But a few chapters in, it became super annoying, repetitive, and even boring. eventually you settle on whatever best combo you have to take out enemies and constantly use it. sure you can make new moves with different powers but that takes time and more and more sygils, why bother when you have a set that already works? Even with a working killing combo (IE set fire to foes, levetate them, put them in stasis bubble then use killing blow for x20 damage) you still get smacked and pelted around by random guys all over the room who are out of your FOV. Some enemies put shields around the ones your killing, ruining the combo, which is fine thats gameplay but it constantly disrupts the flow, as does being knocked down, just feeling ♥♥♥♥♥♥ and aggrivating.

And to top off the feeling of battle, if you don't charge abilities (holding down a mouse button till it pings) you do little to no damage, elongating an already cumbersome fight. The only way to really take down enemies is fast and hard, comboing mastery stacks, then hitting at the end. but to do that you must charge EVERY SINGLE MOVE into a super critical, and holy crap its so boring to just charge over and over and over and then be sometimes knocked over during this by the enemy.

Flow is another thing, this game has awful pacing. its battle battle battle, listen to some guy talk for about 12 seconds, battle battle battle battle. I can't even finish the game I feel utterly bored and bothered.

Give it a looksie, its a pretty game, and it has some great ideas. I just personally am fed up enough to uninstall it right now. I'd rather go play almost anything else right now.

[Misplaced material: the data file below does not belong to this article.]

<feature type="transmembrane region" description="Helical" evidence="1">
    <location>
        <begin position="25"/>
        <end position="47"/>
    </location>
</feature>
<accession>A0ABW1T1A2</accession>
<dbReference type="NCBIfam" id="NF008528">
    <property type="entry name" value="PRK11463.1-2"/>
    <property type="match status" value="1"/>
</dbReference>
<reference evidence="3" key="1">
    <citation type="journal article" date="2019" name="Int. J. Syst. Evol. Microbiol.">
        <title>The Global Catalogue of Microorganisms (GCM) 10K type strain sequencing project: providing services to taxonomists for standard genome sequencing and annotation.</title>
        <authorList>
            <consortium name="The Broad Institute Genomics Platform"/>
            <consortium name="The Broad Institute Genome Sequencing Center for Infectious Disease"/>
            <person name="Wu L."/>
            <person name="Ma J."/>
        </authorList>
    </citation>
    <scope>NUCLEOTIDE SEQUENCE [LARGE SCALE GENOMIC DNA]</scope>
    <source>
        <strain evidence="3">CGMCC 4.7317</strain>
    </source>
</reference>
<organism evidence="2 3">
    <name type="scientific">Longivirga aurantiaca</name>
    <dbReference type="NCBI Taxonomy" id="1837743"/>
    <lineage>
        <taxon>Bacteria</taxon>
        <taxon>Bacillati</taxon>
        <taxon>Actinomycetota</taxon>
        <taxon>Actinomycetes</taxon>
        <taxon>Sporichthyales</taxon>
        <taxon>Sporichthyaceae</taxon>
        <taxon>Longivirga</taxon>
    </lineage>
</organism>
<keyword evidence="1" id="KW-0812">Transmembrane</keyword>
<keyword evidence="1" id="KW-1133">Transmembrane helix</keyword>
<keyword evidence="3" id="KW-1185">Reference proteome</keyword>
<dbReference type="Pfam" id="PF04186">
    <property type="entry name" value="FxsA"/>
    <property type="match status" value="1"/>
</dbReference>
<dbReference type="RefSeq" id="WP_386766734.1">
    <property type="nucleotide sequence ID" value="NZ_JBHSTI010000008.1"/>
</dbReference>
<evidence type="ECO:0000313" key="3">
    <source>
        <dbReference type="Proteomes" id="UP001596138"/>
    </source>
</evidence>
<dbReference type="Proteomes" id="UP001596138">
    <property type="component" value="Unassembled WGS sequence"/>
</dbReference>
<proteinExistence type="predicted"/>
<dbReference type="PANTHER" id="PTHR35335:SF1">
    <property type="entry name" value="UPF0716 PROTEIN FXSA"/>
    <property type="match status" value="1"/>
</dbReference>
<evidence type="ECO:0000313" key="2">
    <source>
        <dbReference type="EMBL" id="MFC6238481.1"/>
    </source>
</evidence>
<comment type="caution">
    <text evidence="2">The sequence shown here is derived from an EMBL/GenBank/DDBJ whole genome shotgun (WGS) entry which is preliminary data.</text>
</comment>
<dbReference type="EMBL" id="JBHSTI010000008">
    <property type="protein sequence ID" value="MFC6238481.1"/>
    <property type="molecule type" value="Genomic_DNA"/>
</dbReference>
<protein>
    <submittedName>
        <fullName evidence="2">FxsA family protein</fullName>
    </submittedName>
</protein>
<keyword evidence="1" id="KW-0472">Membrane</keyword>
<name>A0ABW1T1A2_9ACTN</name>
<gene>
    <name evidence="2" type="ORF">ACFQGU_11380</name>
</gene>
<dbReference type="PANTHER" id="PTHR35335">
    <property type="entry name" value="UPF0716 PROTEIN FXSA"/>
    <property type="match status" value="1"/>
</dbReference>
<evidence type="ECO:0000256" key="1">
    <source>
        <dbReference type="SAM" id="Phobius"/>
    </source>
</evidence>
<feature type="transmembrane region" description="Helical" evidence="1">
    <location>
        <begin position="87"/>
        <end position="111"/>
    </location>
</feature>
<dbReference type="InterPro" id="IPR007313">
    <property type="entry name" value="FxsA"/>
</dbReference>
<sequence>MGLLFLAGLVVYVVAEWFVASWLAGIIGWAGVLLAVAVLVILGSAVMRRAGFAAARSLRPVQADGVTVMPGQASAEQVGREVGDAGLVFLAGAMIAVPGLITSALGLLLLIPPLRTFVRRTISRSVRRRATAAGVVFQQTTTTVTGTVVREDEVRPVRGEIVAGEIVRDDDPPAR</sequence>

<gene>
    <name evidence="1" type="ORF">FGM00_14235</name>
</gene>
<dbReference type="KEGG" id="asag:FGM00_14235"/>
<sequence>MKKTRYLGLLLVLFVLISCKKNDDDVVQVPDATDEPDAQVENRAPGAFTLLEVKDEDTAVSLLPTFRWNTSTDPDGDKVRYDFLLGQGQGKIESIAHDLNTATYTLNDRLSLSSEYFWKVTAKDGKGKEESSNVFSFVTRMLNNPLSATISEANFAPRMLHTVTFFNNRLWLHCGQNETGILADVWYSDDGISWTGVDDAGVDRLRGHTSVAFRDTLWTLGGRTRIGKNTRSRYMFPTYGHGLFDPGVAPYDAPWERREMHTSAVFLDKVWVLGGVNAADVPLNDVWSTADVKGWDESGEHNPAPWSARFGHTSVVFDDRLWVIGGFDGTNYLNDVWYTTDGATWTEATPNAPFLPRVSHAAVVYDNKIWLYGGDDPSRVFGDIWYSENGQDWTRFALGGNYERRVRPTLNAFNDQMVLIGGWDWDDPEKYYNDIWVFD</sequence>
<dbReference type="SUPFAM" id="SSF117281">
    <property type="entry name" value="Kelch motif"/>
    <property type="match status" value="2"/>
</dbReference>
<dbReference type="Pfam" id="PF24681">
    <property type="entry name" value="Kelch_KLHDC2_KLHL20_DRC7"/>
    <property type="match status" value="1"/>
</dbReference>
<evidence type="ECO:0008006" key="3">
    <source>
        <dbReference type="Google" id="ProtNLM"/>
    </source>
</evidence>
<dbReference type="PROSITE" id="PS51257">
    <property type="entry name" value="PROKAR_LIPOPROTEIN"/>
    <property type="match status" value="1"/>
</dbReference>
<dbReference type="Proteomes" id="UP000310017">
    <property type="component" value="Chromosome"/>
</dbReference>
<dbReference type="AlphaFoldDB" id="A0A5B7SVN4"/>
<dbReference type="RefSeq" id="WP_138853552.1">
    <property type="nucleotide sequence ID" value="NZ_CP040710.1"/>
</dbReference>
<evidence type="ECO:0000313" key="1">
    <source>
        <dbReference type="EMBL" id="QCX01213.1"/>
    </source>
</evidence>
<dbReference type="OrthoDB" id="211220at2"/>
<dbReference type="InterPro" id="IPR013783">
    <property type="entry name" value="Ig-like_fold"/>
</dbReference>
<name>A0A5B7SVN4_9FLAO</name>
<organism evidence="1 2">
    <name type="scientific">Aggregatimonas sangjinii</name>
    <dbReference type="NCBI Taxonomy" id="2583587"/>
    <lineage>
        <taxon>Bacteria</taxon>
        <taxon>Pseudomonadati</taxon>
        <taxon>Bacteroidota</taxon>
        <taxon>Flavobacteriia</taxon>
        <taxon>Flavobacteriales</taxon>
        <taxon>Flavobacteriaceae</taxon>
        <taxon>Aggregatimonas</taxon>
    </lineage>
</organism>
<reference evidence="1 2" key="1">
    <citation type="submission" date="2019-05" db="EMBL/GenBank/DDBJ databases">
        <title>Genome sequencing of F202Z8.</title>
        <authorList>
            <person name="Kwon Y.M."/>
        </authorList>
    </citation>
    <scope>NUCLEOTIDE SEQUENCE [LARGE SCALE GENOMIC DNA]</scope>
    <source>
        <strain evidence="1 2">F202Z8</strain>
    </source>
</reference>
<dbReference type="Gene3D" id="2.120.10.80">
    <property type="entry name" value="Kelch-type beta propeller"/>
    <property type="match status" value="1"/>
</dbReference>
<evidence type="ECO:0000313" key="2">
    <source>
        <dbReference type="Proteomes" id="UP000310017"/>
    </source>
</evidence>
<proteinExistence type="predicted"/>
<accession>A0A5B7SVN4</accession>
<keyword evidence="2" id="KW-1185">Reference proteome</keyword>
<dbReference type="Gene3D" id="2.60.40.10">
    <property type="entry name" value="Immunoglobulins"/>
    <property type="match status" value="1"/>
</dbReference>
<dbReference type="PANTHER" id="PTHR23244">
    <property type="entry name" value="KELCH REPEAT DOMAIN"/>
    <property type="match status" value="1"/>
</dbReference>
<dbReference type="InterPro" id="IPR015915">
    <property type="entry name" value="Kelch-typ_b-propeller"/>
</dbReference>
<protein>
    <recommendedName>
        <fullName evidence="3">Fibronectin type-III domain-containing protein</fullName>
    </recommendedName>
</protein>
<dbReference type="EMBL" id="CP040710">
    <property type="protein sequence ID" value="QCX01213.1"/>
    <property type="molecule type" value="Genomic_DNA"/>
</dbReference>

Was this review helpful? Yes No Funny
49 of 61 people (80%) found this review helpful
1 person found this review funny
18.1 hrs on record
Posted: February 18
Some people say this game is overhelming and too hard. I have to agree and also disagree.

The gameplay highly depends on what 3 powers you use, and the combinations of them.
For me only 1 set of power really worked for me, making the game (too?) easy.
1-Fire (For main damage with missiles)
2-Frost (Crowd control with ray)
3-Necromancy (Helpful minions tanking foes)

I was struggleling a lot while not using those power, and I felt that I did not have the choice to use them.
So I had the same rotation over and over again, it gets repetitive.

Also, I found the blocking ability very annoying and decided to not use it at all.
Here are some of the main reasons:
1-Blocking time is excessively short. You have to predict attacks and time it to block perfectly which can be very hard with the following reason.
2-Ranger monsters can be hard to deal with, I felt that some projectiles are faster/slower/instant between some monsters.
3-Melee monsters are unpredictable, some are charging on me then slowly attack me making me block too early.

Blocking is a waste of time for me. When trying, I am focusing too much on a single monster, and ignore what is happening nearby. So I get hit by other monsters, can be deadly. Too often, I failed blocks, so all this in vain.

Tip that worked for me: Dodge and use pillars to your advantage! Dodging is amazing!
By the way: Pressing the <Shift> key actives run or walk. Holding it do not make you run! (Realized it after 10 mins lulz)

I would recommend it, but it is buggy and incomplete.